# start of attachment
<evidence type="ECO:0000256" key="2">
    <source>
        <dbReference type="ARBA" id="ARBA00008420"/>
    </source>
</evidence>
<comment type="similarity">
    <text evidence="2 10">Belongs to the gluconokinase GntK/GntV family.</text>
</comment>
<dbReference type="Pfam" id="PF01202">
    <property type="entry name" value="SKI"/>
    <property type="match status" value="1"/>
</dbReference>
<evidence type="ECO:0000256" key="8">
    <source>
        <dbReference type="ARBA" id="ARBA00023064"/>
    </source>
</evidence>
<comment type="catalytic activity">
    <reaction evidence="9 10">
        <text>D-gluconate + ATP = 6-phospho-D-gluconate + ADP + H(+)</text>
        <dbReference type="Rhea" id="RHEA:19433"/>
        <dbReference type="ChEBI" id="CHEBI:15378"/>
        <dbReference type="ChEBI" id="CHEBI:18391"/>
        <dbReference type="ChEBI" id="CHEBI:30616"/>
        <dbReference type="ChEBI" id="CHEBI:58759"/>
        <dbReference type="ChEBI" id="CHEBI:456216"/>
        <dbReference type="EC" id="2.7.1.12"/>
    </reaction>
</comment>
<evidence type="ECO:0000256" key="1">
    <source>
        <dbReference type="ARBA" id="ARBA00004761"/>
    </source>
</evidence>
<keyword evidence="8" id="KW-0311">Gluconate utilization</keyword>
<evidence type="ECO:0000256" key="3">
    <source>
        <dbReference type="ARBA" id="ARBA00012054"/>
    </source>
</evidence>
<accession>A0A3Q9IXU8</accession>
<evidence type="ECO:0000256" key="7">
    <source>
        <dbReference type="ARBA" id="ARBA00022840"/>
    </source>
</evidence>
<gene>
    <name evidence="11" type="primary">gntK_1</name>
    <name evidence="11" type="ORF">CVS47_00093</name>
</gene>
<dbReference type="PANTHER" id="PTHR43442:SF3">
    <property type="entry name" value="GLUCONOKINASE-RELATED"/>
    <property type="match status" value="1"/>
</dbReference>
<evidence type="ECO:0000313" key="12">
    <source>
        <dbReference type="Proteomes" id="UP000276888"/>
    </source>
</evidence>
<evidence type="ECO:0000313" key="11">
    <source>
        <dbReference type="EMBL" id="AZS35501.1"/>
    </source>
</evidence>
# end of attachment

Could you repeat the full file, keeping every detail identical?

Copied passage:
<evidence type="ECO:0000256" key="2">
    <source>
        <dbReference type="ARBA" id="ARBA00008420"/>
    </source>
</evidence>
<comment type="similarity">
    <text evidence="2 10">Belongs to the gluconokinase GntK/GntV family.</text>
</comment>
<dbReference type="Pfam" id="PF01202">
    <property type="entry name" value="SKI"/>
    <property type="match status" value="1"/>
</dbReference>
<evidence type="ECO:0000256" key="8">
    <source>
        <dbReference type="ARBA" id="ARBA00023064"/>
    </source>
</evidence>
<comment type="catalytic activity">
    <reaction evidence="9 10">
        <text>D-gluconate + ATP = 6-phospho-D-gluconate + ADP + H(+)</text>
        <dbReference type="Rhea" id="RHEA:19433"/>
        <dbReference type="ChEBI" id="CHEBI:15378"/>
        <dbReference type="ChEBI" id="CHEBI:18391"/>
        <dbReference type="ChEBI" id="CHEBI:30616"/>
        <dbReference type="ChEBI" id="CHEBI:58759"/>
        <dbReference type="ChEBI" id="CHEBI:456216"/>
        <dbReference type="EC" id="2.7.1.12"/>
    </reaction>
</comment>
<evidence type="ECO:0000256" key="1">
    <source>
        <dbReference type="ARBA" id="ARBA00004761"/>
    </source>
</evidence>
<keyword evidence="8" id="KW-0311">Gluconate utilization</keyword>
<evidence type="ECO:0000256" key="3">
    <source>
        <dbReference type="ARBA" id="ARBA00012054"/>
    </source>
</evidence>
<accession>A0A3Q9IXU8</accession>
<evidence type="ECO:0000256" key="7">
    <source>
        <dbReference type="ARBA" id="ARBA00022840"/>
    </source>
</evidence>
<gene>
    <name evidence="11" type="primary">gntK_1</name>
    <name evidence="11" type="ORF">CVS47_00093</name>
</gene>
<dbReference type="PANTHER" id="PTHR43442:SF3">
    <property type="entry name" value="GLUCONOKINASE-RELATED"/>
    <property type="match status" value="1"/>
</dbReference>
<evidence type="ECO:0000313" key="12">
    <source>
        <dbReference type="Proteomes" id="UP000276888"/>
    </source>
</evidence>
<evidence type="ECO:0000313" key="11">
    <source>
        <dbReference type="EMBL" id="AZS35501.1"/>
    </source>
</evidence>